Concerts, workshops and speeches at the weekend event in Grand Rapids focused on “valuing unconventional expression and promoting community dialogue.” Check out the recap and photo gallery.
Regularly pushing boundaries with its annual concert series and entertainment schedule, Calvin College continually strives to engage with art and music on a deeper level.
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Challenging both religious and cultural traditions with its biennial Festival of Faith and Music, an entire weekend is made out of asking big questions and not shying away for controversy.
The festival provides a safe space by “valuing unconventional expression and promoting community dialogue,” as performer Julien Baker put it.
Concerts, keynote speeches, workshops and panel discussions all offered intriguing perspectives, challenging conventional thoughts about the arts and faith. Topics covered politics, race, gender identity, popular music and how a person’s word-view interacts with each.
Check out some of the highlights from a thought-provoking weekend.
Opening up the weekend on Thursday with a bang was Grand Rapids’ own Vox Vidorra, opening for R&B singer Jamila Woods. The funk troupe commanded the stage with its up-beat danceable songs, bringing the entire auditorium to its feet within the first three songs. Emanating the same dazzling soulfulness of a disco ball, frontwoman Molly Shultz marched, danced and pranced around the stage in flawless rhythm, electrifying the audience.
With such colleagues as the rap phenom, Chance the Rapper, Chicago hip-hop and soul artist Jamila Woods oozes the same funky, eccentric positivity and playfulness as her fellow Chicagoan. Flanked by a full band (one with staggering precision) Woods gave a low-key but confident performance of new originals mixed with R&B classics.
Grand Rapids’ Vagabonds, aka, Luke Dean, opened Friday evening’s concert with an emotional and powerful set of original songs. Channeling punk/hardcore themes into one-man-and-a-guitar numbers, Dean cut through the pretense of the mellow coffee shop singer-songwriter. During his final songs, audience members crowd-surfed and even mounted the stage to belt out the final words of a song.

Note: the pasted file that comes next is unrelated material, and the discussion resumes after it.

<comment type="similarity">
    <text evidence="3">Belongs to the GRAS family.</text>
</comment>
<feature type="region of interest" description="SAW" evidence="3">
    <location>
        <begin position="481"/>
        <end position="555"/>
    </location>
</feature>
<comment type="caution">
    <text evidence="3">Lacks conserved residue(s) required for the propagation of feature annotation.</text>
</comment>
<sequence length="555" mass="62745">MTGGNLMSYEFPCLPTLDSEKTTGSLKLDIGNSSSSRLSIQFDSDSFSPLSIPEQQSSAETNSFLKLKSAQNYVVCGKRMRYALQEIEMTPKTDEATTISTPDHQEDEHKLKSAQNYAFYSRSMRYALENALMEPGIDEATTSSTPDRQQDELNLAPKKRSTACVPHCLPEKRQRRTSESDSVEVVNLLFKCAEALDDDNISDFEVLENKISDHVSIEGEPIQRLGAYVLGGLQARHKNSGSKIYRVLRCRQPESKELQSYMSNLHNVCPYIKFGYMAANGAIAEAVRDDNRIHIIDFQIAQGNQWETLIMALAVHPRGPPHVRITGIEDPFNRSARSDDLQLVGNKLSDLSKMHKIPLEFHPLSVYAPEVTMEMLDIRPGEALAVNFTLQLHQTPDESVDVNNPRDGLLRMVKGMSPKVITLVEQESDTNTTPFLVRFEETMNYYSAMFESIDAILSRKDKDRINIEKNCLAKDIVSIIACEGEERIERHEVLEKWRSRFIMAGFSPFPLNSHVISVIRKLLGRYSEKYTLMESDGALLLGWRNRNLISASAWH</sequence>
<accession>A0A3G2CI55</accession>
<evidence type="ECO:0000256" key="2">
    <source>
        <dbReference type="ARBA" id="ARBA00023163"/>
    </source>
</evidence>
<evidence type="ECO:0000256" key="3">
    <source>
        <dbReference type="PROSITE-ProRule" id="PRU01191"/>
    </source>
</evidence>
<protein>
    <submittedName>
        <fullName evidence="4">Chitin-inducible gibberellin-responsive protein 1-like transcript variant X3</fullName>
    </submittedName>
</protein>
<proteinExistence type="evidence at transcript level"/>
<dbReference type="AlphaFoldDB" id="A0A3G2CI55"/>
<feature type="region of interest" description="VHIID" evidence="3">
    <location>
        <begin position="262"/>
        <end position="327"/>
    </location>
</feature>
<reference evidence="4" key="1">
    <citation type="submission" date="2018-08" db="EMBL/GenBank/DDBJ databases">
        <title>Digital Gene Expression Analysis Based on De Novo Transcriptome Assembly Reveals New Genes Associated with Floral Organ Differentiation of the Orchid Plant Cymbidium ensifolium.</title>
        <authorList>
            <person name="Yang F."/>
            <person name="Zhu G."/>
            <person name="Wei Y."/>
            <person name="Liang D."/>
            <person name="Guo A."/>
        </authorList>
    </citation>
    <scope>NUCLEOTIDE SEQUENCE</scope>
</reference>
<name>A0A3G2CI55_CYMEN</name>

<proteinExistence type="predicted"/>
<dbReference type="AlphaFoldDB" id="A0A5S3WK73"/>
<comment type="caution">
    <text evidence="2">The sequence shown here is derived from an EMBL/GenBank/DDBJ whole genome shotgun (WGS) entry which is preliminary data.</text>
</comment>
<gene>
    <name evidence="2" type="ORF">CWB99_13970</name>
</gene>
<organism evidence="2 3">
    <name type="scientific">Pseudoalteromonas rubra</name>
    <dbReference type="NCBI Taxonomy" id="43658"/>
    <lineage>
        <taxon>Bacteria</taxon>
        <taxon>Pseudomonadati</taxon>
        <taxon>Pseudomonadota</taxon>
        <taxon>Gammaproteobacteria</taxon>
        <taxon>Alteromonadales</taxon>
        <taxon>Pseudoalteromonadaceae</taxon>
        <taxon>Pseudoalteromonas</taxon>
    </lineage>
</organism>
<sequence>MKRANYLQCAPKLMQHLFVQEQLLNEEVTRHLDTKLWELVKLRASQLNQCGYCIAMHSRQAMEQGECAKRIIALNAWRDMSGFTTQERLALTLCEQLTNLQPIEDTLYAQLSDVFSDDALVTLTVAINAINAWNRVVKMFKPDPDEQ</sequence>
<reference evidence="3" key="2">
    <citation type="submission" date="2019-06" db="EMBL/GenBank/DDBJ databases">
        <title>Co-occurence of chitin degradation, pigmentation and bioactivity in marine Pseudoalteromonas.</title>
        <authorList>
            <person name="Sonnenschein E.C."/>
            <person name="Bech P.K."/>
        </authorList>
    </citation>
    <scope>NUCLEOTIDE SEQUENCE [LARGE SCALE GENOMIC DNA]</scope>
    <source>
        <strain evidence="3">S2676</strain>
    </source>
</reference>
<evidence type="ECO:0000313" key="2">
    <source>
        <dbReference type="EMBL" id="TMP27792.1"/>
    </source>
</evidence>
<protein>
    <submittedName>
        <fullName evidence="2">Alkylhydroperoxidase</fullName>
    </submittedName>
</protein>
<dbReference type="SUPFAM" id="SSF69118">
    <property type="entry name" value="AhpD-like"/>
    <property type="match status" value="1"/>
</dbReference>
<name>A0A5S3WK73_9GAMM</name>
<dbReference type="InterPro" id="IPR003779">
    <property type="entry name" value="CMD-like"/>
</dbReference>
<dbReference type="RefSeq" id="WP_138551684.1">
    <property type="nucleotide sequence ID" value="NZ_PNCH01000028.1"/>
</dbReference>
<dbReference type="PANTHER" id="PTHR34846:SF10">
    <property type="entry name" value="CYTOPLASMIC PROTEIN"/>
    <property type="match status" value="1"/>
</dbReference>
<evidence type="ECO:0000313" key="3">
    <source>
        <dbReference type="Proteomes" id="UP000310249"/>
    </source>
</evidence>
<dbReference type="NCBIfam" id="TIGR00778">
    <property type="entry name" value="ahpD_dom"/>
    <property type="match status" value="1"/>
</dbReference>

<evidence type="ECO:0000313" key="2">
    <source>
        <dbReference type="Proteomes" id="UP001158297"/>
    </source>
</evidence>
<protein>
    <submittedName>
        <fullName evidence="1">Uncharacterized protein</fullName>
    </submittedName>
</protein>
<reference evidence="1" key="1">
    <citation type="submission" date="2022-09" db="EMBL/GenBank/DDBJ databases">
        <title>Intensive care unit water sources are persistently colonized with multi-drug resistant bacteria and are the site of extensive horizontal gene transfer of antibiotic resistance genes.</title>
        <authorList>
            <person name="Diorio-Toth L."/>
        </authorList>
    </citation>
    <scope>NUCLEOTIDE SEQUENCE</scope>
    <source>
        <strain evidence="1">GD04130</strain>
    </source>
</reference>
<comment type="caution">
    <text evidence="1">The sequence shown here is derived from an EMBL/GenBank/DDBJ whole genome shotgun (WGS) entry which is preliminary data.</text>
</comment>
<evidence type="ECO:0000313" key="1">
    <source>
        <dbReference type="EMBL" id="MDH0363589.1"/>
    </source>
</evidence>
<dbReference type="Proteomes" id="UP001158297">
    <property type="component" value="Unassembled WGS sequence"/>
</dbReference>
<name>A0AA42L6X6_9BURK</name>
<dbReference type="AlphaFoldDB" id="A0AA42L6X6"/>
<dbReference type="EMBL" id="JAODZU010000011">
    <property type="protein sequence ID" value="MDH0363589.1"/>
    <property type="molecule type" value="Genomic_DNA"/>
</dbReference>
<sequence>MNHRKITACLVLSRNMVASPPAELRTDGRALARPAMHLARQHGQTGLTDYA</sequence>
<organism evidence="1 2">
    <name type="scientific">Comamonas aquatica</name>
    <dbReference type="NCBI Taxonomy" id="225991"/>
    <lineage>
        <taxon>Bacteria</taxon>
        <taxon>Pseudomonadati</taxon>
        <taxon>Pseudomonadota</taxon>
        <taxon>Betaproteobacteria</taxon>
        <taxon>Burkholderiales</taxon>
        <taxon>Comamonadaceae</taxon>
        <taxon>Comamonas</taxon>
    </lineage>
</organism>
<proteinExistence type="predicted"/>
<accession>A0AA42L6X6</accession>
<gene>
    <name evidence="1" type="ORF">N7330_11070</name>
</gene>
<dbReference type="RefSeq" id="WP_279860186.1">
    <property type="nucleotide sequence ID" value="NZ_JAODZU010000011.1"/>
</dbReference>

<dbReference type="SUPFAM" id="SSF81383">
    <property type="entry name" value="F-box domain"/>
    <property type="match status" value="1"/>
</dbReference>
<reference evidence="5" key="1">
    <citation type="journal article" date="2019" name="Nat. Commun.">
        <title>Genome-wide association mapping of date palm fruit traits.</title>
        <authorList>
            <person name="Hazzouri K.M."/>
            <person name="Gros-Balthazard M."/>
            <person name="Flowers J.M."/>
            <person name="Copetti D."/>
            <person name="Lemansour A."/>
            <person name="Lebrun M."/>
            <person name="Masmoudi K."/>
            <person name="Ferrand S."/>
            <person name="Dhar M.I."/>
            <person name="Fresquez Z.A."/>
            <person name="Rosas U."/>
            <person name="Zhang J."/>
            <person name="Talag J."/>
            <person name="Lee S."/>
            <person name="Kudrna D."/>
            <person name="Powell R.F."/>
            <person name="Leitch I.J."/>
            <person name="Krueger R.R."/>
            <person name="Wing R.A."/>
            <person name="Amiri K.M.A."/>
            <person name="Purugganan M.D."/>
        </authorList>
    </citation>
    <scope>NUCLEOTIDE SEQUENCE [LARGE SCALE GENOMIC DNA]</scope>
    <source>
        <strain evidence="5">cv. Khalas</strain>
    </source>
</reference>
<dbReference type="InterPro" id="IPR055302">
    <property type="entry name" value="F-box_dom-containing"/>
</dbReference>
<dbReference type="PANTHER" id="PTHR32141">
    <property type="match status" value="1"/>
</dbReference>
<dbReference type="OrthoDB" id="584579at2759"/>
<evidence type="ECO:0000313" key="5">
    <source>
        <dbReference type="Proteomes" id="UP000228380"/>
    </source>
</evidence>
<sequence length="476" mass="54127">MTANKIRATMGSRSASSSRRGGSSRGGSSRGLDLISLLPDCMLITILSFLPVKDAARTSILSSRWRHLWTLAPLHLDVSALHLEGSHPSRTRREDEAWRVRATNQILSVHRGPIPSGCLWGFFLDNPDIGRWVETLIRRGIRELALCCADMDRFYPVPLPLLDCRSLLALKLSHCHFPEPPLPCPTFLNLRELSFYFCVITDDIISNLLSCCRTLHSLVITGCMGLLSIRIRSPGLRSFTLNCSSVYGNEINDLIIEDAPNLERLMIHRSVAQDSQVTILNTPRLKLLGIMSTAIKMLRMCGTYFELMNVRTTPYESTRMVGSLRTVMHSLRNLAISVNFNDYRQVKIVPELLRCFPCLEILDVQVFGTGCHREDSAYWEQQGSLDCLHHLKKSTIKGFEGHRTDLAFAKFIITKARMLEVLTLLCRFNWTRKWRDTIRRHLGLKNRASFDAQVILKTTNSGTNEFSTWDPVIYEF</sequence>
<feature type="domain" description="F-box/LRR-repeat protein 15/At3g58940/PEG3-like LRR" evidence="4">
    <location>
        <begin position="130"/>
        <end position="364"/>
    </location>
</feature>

Standing at no more than five feet tall with a delicate frame, Julien Baker’s powerful, convicting voice has the ability to pierce through the soul. Strumming beautifully washed-out, ambient rhythms on a Fender Stratocaster, the 20-year-old bared her soul in the form of song, tackling difficult themes like addiction, self-worth and doubt with undertones of hope. The packed auditorium seemed to tremble with emotion, singing quietly along with Baker’s heart-wrenching ballads.
After a preview viewing of a forthcoming documentary about David Bazan’s journey as a musician, the veteran artist took the stage on Saturday night for an hour-long set. Bazan, a regular performer at Calvin, has been making music for over 20 years in varying capacities and incarnations. Most notably, the songwriter gained notoriety in the ‘90s as frontman for crossover indie-rock band, Pedro the Lion. But with a departure from his faith came a departure from the band in the early 2000s.
At 41, he provides the perspective and execution of a true master of his craft. Sitting stoic at a chair center stage, Bazan, dressed simply in gray jeans, Chuck Taylors and black long-sleeved shirt, strummed out his first song on a classical acoustic guitar: “Care,” the title track from his brand new album, which focuses on the trials and difficulties of marriage.
With synths and drum machines out of the picture, Bazan’s songs are left bare and raw, exposing his painfully honest lyrics. His voice creaks with each word, sometimes cutting out at he explores the higher registers, but fitting with the emotion of his songs.
After continuing with the next four songs from the new album, Bazan journeyed back to one of his first solo albums with “Hard to Be,” a slow-burning exploitation of religion. Leaning back in his chair, Bazan’s deep and gravely baritone filled the room like thunder as he sang: “Why’s it hard to be / hard to be / hard to be a decent human being.”
Closing out his set, Bazan eased into the final song from his new album, “The Ballad of Pedro Y Blanco,” a song Noisey calls “a perfect story.” The tale follows the lives of a couple from beginning to end, which Bazan injects with stinging reality. Perhaps most intriguing is the way Bazan is able to make the mundane beautiful.
With a gleam of hope in his eye he sang the final verse of the song:
“Kids are grown and we’re hitting our stride /
Both in love and the money’s alright /
Lucky and careful we dodged our worst fears /
But not much of the pain we heaped on each other for all those years”
PHOTO GALLERY: Calvin College’s Festival of Faith & Music 2017
Photos by Kendra Kamp
Copyright 2017, Spins on Music LLC